• Hirokazu Miyazaki

On March 11, 2011, a magnitude 9.1 earthquake hit northeastern Japan. A massive tsunami that followed the earthquake damaged the cooling systems of the reactors at Fukushima Daiichi Nuclear Power Plant leading to meltdowns and explosions. Ten years later, residents and former residents of the areas severely affected by the nuclear disaster continue to struggle to recover from the damage they sustained and reconstruct a dignified everyday life. Nearly 30 collective lawsuits have been filed against the Japanese government and Tokyo Electric Power Company (TEPCO), the operator of the troubled nuclear power plant. These lawsuits, as well as transborder claims filed in US courts by Fukushima residents and US servicemembers who participated in rescue operations following the disaster, have exposed the limitations of the current domestic and international legal regimes for nuclear damage compensation.

Nuclear Compensation: Lessons from Fukushima is the result of five years of international collaboration by the Meridian 180 Global Working Group on Nuclear Energy. The working group was originally founded at Cornell University in 2016 as a joint project of the Mario Einaudi Center for International Studies at Cornell University and Meridian 180, a trans-Pacific network and platform for transnational collaboration supported by of the Jack G. Clarke Program in East Asian Law and Culture at Cornell Law School.

We gratefully acknowledge the contributions of Cornell Law School and Cornell University's Mario Einaudi Center for International Studies, where this project began, and our continuing collaborations with the Einaudi Center's Judith Reppy Institute for Peace and Conflict Studies and East Asia Program. We thank Cornell Law School Deans Stuart Schwab and Eduardo Peñalver, as well as Vice Provosts for International Affairs Fredrik Logevall and Laura Spitz, for their generous support. Special thanks are due to Einaudi Center staff, especially Nishi Dhupa, Heike Michelsen, Jonathan Miller, and Joshua Young for their support of many kinds during the early stages of the project. We also thank Naoki Sakai and Chika Watanabe for their help with the preparation of supplementary materials, originally created for a conference sponsored by the Einaudi Center and Cornell Law School on the first anniversary of Japan's earthquake, tsunami, and nuclear power plant accident. We are deeply indebted to Rebecca Slayton for her continued intellectual support for the project as a whole.

The project's focus on nuclear damage compensation grew out of a series of brainstorming sessions and online forum conversations hosted by the Einaudi Center and Meridian 180 in the spring of 2016. We thank all the participants in these conversations, which included nuclear energy experts, legal experts, project finance specialists, environmental activists, anthropologists, science and technology studies scholars, policy studies scholars, and legal scholars from Australia, China, Japan, South Korea, Taiwan, the US, and Europe. We especially thank Leigh Bienen, Haejoang Cho, Naruhito Cho, Yuji Genda, Mitsuhiro Hayashi, Vincent Ialenti, Eunice Kim, Jonathan Miller, Hiroyuki Mori, Kim Eric Möric, Takayuki Kihira, YJ Kim, and Rebecca Slayton for their valuable guidance of many kinds during this process. We also thank Chiaki Tanuma and Tetsuomi Hishinuma for hosting some of these early conversations.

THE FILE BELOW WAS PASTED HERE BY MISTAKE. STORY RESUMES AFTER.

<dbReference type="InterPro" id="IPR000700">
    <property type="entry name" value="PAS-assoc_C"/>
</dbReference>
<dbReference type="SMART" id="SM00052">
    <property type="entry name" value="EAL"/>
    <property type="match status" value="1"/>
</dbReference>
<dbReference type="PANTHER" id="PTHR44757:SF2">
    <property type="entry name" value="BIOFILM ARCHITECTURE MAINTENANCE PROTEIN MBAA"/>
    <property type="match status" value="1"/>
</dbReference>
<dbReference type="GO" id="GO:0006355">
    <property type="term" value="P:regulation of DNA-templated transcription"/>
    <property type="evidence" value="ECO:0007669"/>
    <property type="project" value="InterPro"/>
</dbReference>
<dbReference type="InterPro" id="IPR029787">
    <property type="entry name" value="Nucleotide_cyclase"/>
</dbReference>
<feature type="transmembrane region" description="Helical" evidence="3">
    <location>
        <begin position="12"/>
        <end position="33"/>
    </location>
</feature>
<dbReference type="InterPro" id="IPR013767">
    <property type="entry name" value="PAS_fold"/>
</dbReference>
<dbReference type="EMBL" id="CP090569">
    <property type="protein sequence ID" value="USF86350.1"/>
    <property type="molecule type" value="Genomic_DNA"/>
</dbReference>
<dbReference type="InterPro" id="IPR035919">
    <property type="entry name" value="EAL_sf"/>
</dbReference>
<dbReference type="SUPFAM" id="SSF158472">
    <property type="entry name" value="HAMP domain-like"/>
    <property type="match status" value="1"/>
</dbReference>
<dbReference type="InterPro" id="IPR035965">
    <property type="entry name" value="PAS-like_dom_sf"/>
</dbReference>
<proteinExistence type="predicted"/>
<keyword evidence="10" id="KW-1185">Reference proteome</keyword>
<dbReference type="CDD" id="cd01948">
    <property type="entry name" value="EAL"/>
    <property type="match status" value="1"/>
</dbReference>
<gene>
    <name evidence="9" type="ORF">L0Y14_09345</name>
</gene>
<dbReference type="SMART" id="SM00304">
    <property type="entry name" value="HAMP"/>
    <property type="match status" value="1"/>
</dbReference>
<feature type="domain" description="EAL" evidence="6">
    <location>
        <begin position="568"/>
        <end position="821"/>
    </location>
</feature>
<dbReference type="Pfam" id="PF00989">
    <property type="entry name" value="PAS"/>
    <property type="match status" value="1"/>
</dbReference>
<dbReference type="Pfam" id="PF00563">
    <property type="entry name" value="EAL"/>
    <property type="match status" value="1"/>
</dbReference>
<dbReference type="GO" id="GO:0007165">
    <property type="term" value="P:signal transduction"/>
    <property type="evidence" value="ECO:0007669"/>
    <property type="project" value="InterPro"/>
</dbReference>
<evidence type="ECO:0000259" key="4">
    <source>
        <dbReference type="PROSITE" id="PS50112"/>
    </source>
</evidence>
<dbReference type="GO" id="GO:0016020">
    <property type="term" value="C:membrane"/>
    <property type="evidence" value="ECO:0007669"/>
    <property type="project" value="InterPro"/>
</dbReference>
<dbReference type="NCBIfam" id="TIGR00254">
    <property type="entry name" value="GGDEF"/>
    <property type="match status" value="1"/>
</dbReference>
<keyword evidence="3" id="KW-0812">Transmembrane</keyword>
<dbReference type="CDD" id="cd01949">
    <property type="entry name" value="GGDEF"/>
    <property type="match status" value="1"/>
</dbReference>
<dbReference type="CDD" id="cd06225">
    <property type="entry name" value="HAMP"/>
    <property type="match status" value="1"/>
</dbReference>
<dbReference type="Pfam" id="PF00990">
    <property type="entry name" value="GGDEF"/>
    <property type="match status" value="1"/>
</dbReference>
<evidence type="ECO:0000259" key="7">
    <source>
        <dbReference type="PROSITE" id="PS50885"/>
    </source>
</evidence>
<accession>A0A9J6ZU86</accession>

Early versions of the report were presented at a press briefing organized by Takao Suami at Waseda University in Tokyo, the Cornell Asia-Pacific Leadership Conference in Hong Kong, and a press briefing held in Brussels in 2017, as well as at a “Day with Northwestern” event in 2019 and the “Energy Ethics 2020” conference at the University of St. Andrews. We thank all those who posed challenging questions at these occasions.

Special thanks are due to the Japan Law Foundation and Waseda University for their generous support of the collaborative work for Chapter 1. The authors of Chapter 1 also thank the Japan Federation of Bar Associations Disaster Reconstruction Assistance Committee for providing valuable information. Mary Mitchell wishes to acknowledge the Cornell Atkinson Center for Sustainability's support of her scholarly work presented in Chapters 2 and 4.

Special thanks are also due to Rachel Bronson, President and CEO of the Bulletin of the Atomic Scientists, for her guidance at the final stage of the production of this report.

We benefited a great deal from extensive comments provided by Kennette Benedict, Rachel Bronson, Norma Field, Robert Rosner, and Edward Tanzman, who served as expert readers for this project. We also thank Kemi Adeyemi for her careful copyediting work. The preparation of the final manuscript would have been impossible without Alexandra De Leon's resourceful, thorough, and timely editorial work.

We thank the extraordinarily dedicated staff of the Northwestern Roberta Buffett Institute for Global Affairs, especially Ariel Schwartz, Dayna Dion, Hiroko Strulovici, Tim Mclellan, and Ahmed Khan, for their thoughtful guidance and much needed encouragement. We are deeply indebted to Chris Diaz, Digital Publishing Librarian at the Northwestern University Libraries, for his dedication, creativity, and flexibility, which are reflected in all versions and dimensions of the final published work.

The production of this report was funded in part with generous gifts from Shawn Galey and Thomas Riles to Meridian 180.